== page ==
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    2. theres a difference between CONTROLLING a currency and simply USING it

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    3. Remember, there's XRP and then there's Bitcoin. You can still use the Ripple system while holding not much more than $1 worth of XRP.

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    4. Correction: "then there's Ripple."

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    5. How is this different from counterfiting USD? You create XRP out of thin air, peg it to the US dollar, give them away to friends and family, and magically you have USD?? OMG, the secret service is just watching and ready to pull the plug on this. The idea is sound, but not the way it's being disseminated. The little guy has no business creating money from nothing Why is everyone so naive to this?

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    6. Because as we have all seen, central government is so much better at producing currency out of thin air. (Sarcasm greatly implied)

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    7. >"How is this different from counterfiting USD?"

      I'm strongly against Ripple unless they publish the source code, and even after that I will consider Bitcoin superior. But you, sir. Have no idea what you're talking about.

      You're messing XRPs and other IOUs inside the Ripple network together.
      XRP in the Ripple network is an equivalent of BTC in Bitcoin network. Other IOUs depends on which issuer do you trust.
      Imagine a World economy as one large ripple network, and governments as entities issuing and backing their currency units created inside this network by something (gold, basket of other currencies, army with guns...). If you as a user of this system decide to trust some entity for whatever reason, you can trade with their IOUs. If some entity decide to apply fractional reserve banking, there should be regulators with combination of other market participants who will uncover this. In theory, this entity will loose trust of their users, and value of certain IOUs will decrease or fall to 0.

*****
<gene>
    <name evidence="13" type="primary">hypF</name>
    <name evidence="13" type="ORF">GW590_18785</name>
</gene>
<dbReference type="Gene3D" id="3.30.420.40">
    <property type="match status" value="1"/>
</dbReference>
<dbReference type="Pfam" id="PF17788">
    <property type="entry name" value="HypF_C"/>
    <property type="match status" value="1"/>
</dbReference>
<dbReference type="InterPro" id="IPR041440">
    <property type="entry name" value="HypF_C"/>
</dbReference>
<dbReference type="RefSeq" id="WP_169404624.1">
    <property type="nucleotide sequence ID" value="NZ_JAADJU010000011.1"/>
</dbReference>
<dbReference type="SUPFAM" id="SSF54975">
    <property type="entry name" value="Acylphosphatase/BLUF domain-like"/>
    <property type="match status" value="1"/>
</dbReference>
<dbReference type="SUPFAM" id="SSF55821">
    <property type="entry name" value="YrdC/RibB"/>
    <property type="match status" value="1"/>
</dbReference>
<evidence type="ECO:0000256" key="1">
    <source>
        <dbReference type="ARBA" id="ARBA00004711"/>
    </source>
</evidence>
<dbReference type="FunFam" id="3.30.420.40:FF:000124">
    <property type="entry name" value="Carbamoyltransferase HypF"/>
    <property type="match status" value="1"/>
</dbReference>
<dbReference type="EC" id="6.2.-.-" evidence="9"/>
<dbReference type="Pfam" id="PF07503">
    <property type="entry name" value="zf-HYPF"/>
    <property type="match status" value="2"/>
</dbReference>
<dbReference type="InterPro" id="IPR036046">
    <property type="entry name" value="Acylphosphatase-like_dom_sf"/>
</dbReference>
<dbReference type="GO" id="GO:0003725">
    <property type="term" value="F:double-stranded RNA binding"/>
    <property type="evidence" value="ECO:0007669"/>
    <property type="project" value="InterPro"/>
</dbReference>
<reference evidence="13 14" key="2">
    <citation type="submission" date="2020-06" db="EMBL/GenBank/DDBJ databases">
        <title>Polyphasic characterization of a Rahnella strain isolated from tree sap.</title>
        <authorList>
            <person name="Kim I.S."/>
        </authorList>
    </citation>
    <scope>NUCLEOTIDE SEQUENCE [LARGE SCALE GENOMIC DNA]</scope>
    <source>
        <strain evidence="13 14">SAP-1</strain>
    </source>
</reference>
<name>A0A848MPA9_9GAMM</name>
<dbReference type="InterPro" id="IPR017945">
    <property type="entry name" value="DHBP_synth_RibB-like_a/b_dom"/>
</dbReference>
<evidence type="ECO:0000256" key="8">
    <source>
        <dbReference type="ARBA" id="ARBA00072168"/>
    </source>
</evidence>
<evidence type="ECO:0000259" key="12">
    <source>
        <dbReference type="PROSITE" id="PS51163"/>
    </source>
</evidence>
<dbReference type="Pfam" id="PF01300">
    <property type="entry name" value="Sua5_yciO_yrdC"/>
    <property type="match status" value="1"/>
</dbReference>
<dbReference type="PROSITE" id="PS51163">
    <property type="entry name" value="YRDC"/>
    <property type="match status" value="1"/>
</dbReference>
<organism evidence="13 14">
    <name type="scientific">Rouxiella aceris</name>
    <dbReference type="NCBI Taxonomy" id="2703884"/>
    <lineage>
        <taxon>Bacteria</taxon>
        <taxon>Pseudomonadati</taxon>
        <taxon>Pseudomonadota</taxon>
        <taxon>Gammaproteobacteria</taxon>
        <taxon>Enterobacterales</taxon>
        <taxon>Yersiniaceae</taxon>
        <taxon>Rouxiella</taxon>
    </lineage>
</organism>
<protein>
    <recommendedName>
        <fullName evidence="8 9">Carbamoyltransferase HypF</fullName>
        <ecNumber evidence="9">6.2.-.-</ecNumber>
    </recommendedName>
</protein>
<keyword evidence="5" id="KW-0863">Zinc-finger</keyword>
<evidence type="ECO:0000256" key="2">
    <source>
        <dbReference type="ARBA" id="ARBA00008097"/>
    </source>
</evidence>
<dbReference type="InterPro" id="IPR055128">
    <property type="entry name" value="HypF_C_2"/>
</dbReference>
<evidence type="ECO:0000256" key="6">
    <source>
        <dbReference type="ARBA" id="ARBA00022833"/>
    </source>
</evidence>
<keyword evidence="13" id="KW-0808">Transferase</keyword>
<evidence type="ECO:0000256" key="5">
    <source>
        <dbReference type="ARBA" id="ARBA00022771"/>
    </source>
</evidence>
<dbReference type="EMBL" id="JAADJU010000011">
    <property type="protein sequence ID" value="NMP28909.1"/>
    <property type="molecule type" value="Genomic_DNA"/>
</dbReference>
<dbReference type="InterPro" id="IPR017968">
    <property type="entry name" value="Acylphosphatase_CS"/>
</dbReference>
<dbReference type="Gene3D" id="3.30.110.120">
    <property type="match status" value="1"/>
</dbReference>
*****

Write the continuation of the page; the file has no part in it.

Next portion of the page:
This is the theory. But I think it will not work in practice. Are you sure that PayPal is backing all their users balances with actual gov. issued units? I'm not. Are you sure that Mt.Gox is holding all the BTC and USD in a vault? I'm not.

      Conclusion: Ripple is system that can allow anyone to easily became the PayPal alternative with an ability to interact with others who decide to do the same.

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  2. You got paid by OpenCoin for this article?

    Ripple is a rip-off alternative. Centralized, for-profit mess for them and a few investors and thus the opposite of what Bitcoiners want in a perfect crypto-currency.

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    1. Bitcoin will carry on as a great store of value. Ripple can move fiat currency; that's its strength, and not a feature that Bitcoin can compete with.

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    2. Top 55 accounts have 100 Billion XRP...great way to hide a pyramid scheme. The 50 billion they are giving away is smoke and mirrors. Oh but it's an IOU system - that's just a disguise.

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    3. It is absolutely hilarious how many Bitcoin users are calling Ripple a pyramid or a Ponzi scheme, when Bitcoin was accused of exactly the same thing, over, and over, and over again, only to prove itself otherwise. Maybe you're wrong?

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    4. "Ripple can move fiat currency; that's its strength," No, Ripple cannot move fiat currency. It moves fiat debts. Moving the actual asset (the fiat) still requires all the normal banking systems, payment processors, etc.

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    5. Thanks for the clarification. I thought Ripple was a system of donkeys and hired labour moving bags of cash.

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    6. https://bitcointalk.org/index.php?topic=174854.msg2035411#msg2035411 http://bitslog.wordpress.com/2013/04/17/the-well-deserved-fortune-of-satoshi-nakamoto/ http://vlntry.com/2013/05/04/bitcoin-creates-a-fortune-out-of-nothing-for-one-man/